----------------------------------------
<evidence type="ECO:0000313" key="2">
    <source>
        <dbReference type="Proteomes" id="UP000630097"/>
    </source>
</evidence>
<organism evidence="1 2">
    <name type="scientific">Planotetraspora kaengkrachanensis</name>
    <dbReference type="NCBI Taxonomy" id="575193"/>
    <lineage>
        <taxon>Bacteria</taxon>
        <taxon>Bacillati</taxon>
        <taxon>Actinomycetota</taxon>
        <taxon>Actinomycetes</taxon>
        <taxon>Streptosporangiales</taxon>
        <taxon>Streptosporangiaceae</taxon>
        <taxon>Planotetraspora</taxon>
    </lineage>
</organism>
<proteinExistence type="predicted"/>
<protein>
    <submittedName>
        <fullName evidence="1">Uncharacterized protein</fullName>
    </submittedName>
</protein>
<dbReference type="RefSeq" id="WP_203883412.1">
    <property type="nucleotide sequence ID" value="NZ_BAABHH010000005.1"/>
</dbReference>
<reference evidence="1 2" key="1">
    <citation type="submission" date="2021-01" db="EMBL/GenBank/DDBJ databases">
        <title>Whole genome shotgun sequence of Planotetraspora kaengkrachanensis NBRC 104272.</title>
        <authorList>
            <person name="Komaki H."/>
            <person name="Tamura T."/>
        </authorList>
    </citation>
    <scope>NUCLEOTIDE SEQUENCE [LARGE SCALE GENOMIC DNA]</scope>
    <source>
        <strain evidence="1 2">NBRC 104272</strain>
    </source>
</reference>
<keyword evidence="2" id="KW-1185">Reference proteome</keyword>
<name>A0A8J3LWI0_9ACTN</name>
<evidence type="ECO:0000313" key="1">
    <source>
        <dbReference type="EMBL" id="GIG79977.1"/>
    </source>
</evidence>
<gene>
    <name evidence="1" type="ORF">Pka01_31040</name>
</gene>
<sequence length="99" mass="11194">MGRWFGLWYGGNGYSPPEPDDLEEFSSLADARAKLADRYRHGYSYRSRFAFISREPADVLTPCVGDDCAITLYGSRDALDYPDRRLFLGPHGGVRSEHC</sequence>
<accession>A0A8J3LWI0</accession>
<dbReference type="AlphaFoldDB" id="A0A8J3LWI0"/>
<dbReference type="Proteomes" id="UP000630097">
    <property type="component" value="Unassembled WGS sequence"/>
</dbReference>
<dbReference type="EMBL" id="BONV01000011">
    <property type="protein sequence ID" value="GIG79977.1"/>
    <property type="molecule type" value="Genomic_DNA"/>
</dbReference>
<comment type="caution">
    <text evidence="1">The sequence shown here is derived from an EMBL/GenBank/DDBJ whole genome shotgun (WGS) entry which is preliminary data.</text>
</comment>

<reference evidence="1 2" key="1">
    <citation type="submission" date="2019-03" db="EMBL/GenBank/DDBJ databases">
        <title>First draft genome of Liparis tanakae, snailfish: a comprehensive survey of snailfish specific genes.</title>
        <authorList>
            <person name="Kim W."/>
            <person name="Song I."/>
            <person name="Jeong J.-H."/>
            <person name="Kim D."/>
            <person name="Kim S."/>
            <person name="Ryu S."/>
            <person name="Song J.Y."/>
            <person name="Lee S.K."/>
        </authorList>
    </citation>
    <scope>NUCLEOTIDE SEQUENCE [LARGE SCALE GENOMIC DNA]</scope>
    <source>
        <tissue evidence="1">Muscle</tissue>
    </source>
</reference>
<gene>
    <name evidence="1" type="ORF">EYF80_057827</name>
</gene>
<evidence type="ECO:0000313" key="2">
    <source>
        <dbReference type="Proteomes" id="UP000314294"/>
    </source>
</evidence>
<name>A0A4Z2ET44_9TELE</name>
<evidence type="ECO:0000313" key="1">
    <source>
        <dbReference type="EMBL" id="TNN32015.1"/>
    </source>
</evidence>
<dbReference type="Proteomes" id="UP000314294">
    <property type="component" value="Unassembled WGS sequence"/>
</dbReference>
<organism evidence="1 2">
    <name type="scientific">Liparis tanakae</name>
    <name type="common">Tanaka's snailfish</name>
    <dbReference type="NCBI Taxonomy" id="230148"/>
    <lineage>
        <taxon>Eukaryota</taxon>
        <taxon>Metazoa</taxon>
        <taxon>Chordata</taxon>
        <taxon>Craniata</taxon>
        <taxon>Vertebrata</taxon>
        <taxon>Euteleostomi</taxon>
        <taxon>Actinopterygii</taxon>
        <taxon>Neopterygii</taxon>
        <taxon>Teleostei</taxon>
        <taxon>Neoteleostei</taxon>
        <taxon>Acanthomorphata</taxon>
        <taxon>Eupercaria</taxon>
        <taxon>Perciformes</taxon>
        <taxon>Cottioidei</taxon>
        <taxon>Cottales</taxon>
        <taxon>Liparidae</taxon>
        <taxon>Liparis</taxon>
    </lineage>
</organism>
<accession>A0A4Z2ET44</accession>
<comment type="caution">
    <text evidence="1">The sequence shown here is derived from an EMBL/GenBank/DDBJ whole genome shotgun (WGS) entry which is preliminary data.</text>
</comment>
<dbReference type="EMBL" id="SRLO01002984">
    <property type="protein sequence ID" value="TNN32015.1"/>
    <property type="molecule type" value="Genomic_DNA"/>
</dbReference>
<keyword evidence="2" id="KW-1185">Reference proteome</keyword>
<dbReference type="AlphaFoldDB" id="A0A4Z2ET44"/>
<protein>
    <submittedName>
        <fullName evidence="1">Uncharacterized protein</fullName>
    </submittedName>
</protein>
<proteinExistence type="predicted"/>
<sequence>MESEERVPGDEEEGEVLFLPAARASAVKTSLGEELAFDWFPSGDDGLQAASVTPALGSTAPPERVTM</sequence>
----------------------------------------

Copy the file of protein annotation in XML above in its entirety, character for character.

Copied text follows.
<evidence type="ECO:0000313" key="2">
    <source>
        <dbReference type="Proteomes" id="UP000630097"/>
    </source>
</evidence>
<organism evidence="1 2">
    <name type="scientific">Planotetraspora kaengkrachanensis</name>
    <dbReference type="NCBI Taxonomy" id="575193"/>
    <lineage>
        <taxon>Bacteria</taxon>
        <taxon>Bacillati</taxon>
        <taxon>Actinomycetota</taxon>
        <taxon>Actinomycetes</taxon>
        <taxon>Streptosporangiales</taxon>
        <taxon>Streptosporangiaceae</taxon>
        <taxon>Planotetraspora</taxon>
    </lineage>
</organism>
<proteinExistence type="predicted"/>
<protein>
    <submittedName>
        <fullName evidence="1">Uncharacterized protein</fullName>
    </submittedName>
</protein>
<dbReference type="RefSeq" id="WP_203883412.1">
    <property type="nucleotide sequence ID" value="NZ_BAABHH010000005.1"/>
</dbReference>
<reference evidence="1 2" key="1">
    <citation type="submission" date="2021-01" db="EMBL/GenBank/DDBJ databases">
        <title>Whole genome shotgun sequence of Planotetraspora kaengkrachanensis NBRC 104272.</title>
        <authorList>
            <person name="Komaki H."/>
            <person name="Tamura T."/>
        </authorList>
    </citation>
    <scope>NUCLEOTIDE SEQUENCE [LARGE SCALE GENOMIC DNA]</scope>
    <source>
        <strain evidence="1 2">NBRC 104272</strain>
    </source>
</reference>
<keyword evidence="2" id="KW-1185">Reference proteome</keyword>
<name>A0A8J3LWI0_9ACTN</name>
<evidence type="ECO:0000313" key="1">
    <source>
        <dbReference type="EMBL" id="GIG79977.1"/>
    </source>
</evidence>
<gene>
    <name evidence="1" type="ORF">Pka01_31040</name>
</gene>
<sequence length="99" mass="11194">MGRWFGLWYGGNGYSPPEPDDLEEFSSLADARAKLADRYRHGYSYRSRFAFISREPADVLTPCVGDDCAITLYGSRDALDYPDRRLFLGPHGGVRSEHC</sequence>
<accession>A0A8J3LWI0</accession>
<dbReference type="AlphaFoldDB" id="A0A8J3LWI0"/>
<dbReference type="Proteomes" id="UP000630097">
    <property type="component" value="Unassembled WGS sequence"/>
</dbReference>
<dbReference type="EMBL" id="BONV01000011">
    <property type="protein sequence ID" value="GIG79977.1"/>
    <property type="molecule type" value="Genomic_DNA"/>
</dbReference>
<comment type="caution">
    <text evidence="1">The sequence shown here is derived from an EMBL/GenBank/DDBJ whole genome shotgun (WGS) entry which is preliminary data.</text>
</comment>

<reference evidence="1 2" key="1">
    <citation type="submission" date="2019-03" db="EMBL/GenBank/DDBJ databases">
        <title>First draft genome of Liparis tanakae, snailfish: a comprehensive survey of snailfish specific genes.</title>
        <authorList>
            <person name="Kim W."/>
            <person name="Song I."/>
            <person name="Jeong J.-H."/>
            <person name="Kim D."/>
            <person name="Kim S."/>
            <person name="Ryu S."/>
            <person name="Song J.Y."/>
            <person name="Lee S.K."/>
        </authorList>
    </citation>
    <scope>NUCLEOTIDE SEQUENCE [LARGE SCALE GENOMIC DNA]</scope>
    <source>
        <tissue evidence="1">Muscle</tissue>
    </source>
</reference>
<gene>
    <name evidence="1" type="ORF">EYF80_057827</name>
</gene>
<evidence type="ECO:0000313" key="2">
    <source>
        <dbReference type="Proteomes" id="UP000314294"/>
    </source>
</evidence>
<name>A0A4Z2ET44_9TELE</name>
<evidence type="ECO:0000313" key="1">
    <source>
        <dbReference type="EMBL" id="TNN32015.1"/>
    </source>
</evidence>
<dbReference type="Proteomes" id="UP000314294">
    <property type="component" value="Unassembled WGS sequence"/>
</dbReference>
<organism evidence="1 2">
    <name type="scientific">Liparis tanakae</name>
    <name type="common">Tanaka's snailfish</name>
    <dbReference type="NCBI Taxonomy" id="230148"/>
    <lineage>
        <taxon>Eukaryota</taxon>
        <taxon>Metazoa</taxon>
        <taxon>Chordata</taxon>
        <taxon>Craniata</taxon>
        <taxon>Vertebrata</taxon>
        <taxon>Euteleostomi</taxon>
        <taxon>Actinopterygii</taxon>
        <taxon>Neopterygii</taxon>
        <taxon>Teleostei</taxon>
        <taxon>Neoteleostei</taxon>
        <taxon>Acanthomorphata</taxon>
        <taxon>Eupercaria</taxon>
        <taxon>Perciformes</taxon>
        <taxon>Cottioidei</taxon>
        <taxon>Cottales</taxon>
        <taxon>Liparidae</taxon>
        <taxon>Liparis</taxon>
    </lineage>
</organism>
<accession>A0A4Z2ET44</accession>
<comment type="caution">
    <text evidence="1">The sequence shown here is derived from an EMBL/GenBank/DDBJ whole genome shotgun (WGS) entry which is preliminary data.</text>
</comment>
<dbReference type="EMBL" id="SRLO01002984">
    <property type="protein sequence ID" value="TNN32015.1"/>
    <property type="molecule type" value="Genomic_DNA"/>
</dbReference>
<keyword evidence="2" id="KW-1185">Reference proteome</keyword>
<dbReference type="AlphaFoldDB" id="A0A4Z2ET44"/>
<protein>
    <submittedName>
        <fullName evidence="1">Uncharacterized protein</fullName>
    </submittedName>
</protein>
<proteinExistence type="predicted"/>
<sequence>MESEERVPGDEEEGEVLFLPAARASAVKTSLGEELAFDWFPSGDDGLQAASVTPALGSTAPPERVTM</sequence>